First version: October 2002 This Version: January 2003
Abstract The paper presents an index of globalization covering its three main dimensions: economic integration, social integration, and political integration. Using panel data for 123 countries in 1970-2000 it is analyzed empirically whether the overall index of globalization as well as sub-indexes constructed to measure the single dimensions affect economic growth. The results show that globalization promotes growth – but not to an extent necessary to reduce poverty on a large scale. The dimensions most robustly related with growth refer to actual economic flows and restrictions in developed countries. Although less robustly, information flows also promote growth whereas political integration has no effect.
Keywords: Globalization, Growth JEL-Codes: H77, O57, F43 Acknowledgement: The author is grateful for helpful suggestions by Bernhard Boockmann, Quan Li, Verena Liessem, Fulvio Mulatero and Torsten Saadma. All errors are mine.
§ University of Mannheim, Lehrstuhl für Volkswirtschaftslehre, L7, 3-5, D-68131 Mannheim, Germany, e-mail: firstname.lastname@example.org
Many non-economists expect the costs associated with globalization to exceed its benefits. Fears of an erosion of social and environmental standards, high poverty rates in less developed countries and ever higher frequencies of financial crisis resulted in protests like that in Seattle in 1999. Quite the contrary, most economists strongly believe the net effect of globalization to be positive. Apart from economic theory, this optimism is supported by empirical studies as well. To measure globalization, most of these studies employed proxies like trade and capital flows or openness to these flows. Using these proxies, Beer and Boswell (2001) examined the consequences of globalization on inequality. Li and Reuveny (2003) analyzed their effects on democracy. As Heinemann (2000) shows, more globalized countries have lower increases in government outlays and taxes. Vaubel (1999) found them to have lower government consumption. The effects of globalization on growth have also been frequently analyzed with these measures. Until most recently, however, most studies examined them employing cross sections only. For example, Chanda (2001) uses an index of capital account openness to show that more developing countries have suffered from globalization than not, while Rodrik (1998) as well as Alesina et al. (1994) found no effect of capital account openness on economic growth.1 With respect to foreign direct investment (fdi) there is evidence of a positive growth-effect in countries which are sufficiently rich (Blomström et al. 1992) and a negative one in low income countries (Garrett 2001).2 Among others, Dollar (1992) analyzed the relationship between economic performance and openness to trade, Frankel and Romer (1996) those between growth and actual flows. Their results show that both openness to trade and actual trade flows are robustly related to growth. All of these studies present, however, only cross sectional estimates. Moreover, they do not adequately control for endogeneity. Their results might therefore reflect unobserved characteristics which do not vary over time instead of being the consequences of globalization or might reflect reverse causality. 3 Aware of the shortcomings of the cross-section approach, some recent studies use panel data to examine the relationship between some dimensions of globalization and growth. Among them, Dollar and Kraay (2001) found that an increase in trade flows and foreign direct investment resulted in higher growth rates. Greenaway et al. (1999) also report a strong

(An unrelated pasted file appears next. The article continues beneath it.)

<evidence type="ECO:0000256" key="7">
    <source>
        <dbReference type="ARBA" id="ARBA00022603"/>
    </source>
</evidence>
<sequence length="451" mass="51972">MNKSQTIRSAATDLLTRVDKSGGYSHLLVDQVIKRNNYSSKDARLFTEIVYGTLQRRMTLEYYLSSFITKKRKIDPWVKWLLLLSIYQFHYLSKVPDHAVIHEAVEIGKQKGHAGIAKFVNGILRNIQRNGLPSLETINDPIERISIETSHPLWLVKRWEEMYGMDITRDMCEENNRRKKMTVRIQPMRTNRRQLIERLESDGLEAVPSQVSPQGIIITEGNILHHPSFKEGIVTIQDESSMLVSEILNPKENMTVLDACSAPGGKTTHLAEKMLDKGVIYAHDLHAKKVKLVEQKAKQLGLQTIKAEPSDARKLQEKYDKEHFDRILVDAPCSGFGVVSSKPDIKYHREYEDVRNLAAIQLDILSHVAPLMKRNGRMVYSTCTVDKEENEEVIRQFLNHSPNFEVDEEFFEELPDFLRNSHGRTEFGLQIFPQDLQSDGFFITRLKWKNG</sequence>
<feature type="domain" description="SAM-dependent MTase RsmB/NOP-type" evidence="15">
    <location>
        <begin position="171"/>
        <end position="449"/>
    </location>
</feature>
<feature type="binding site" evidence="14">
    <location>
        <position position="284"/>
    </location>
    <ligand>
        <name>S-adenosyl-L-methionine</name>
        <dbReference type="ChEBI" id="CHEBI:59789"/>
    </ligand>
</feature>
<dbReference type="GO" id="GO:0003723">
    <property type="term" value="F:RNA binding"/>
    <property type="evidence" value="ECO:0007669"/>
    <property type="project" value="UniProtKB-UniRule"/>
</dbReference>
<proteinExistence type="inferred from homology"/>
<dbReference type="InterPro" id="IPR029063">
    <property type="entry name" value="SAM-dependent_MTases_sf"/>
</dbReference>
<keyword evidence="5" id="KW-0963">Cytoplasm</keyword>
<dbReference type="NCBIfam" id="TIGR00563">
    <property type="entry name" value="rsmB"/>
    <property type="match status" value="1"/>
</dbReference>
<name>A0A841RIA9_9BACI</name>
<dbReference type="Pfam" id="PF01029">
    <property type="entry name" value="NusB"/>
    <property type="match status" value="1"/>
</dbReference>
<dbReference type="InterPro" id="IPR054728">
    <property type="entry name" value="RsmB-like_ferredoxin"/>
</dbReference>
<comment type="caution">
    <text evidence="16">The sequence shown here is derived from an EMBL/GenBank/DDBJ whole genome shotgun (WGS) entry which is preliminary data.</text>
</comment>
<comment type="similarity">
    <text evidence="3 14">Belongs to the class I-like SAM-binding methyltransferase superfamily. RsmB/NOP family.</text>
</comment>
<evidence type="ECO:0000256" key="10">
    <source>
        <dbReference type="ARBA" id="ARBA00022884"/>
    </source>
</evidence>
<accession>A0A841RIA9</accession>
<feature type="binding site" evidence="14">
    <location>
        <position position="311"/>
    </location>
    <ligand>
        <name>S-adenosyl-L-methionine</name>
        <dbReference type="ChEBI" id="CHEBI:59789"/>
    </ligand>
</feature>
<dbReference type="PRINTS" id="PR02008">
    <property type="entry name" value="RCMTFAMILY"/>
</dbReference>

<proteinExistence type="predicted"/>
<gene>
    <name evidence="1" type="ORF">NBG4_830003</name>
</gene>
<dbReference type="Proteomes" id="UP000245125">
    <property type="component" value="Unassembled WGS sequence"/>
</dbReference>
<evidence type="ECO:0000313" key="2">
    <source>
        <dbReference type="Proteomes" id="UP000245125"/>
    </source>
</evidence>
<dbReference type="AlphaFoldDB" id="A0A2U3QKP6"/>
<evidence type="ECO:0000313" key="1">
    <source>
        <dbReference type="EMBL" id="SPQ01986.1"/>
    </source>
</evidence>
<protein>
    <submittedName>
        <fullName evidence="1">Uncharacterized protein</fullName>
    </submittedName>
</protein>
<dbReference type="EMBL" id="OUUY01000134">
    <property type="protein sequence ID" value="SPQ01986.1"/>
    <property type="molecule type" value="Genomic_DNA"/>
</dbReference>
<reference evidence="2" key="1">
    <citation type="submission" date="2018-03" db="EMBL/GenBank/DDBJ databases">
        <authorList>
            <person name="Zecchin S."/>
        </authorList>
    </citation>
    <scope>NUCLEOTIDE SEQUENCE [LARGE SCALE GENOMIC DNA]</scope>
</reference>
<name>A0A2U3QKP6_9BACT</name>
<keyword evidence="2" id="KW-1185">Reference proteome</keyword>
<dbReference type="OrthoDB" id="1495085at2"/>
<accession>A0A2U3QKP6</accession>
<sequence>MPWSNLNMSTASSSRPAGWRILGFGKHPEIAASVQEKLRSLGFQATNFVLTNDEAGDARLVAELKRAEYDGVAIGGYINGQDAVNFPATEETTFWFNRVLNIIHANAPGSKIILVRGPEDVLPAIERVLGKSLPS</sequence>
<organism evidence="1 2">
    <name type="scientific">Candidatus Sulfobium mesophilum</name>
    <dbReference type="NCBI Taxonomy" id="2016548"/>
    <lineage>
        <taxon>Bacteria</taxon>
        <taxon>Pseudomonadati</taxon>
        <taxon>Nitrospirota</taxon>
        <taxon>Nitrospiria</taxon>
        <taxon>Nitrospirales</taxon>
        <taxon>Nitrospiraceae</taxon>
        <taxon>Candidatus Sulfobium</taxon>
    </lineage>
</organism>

Edison et al. (2002) summarize the literature on capital account liberalization and economic performance. Studies examining the effects of foreign direct investment on countries’ growth rates have been summarized by Durham...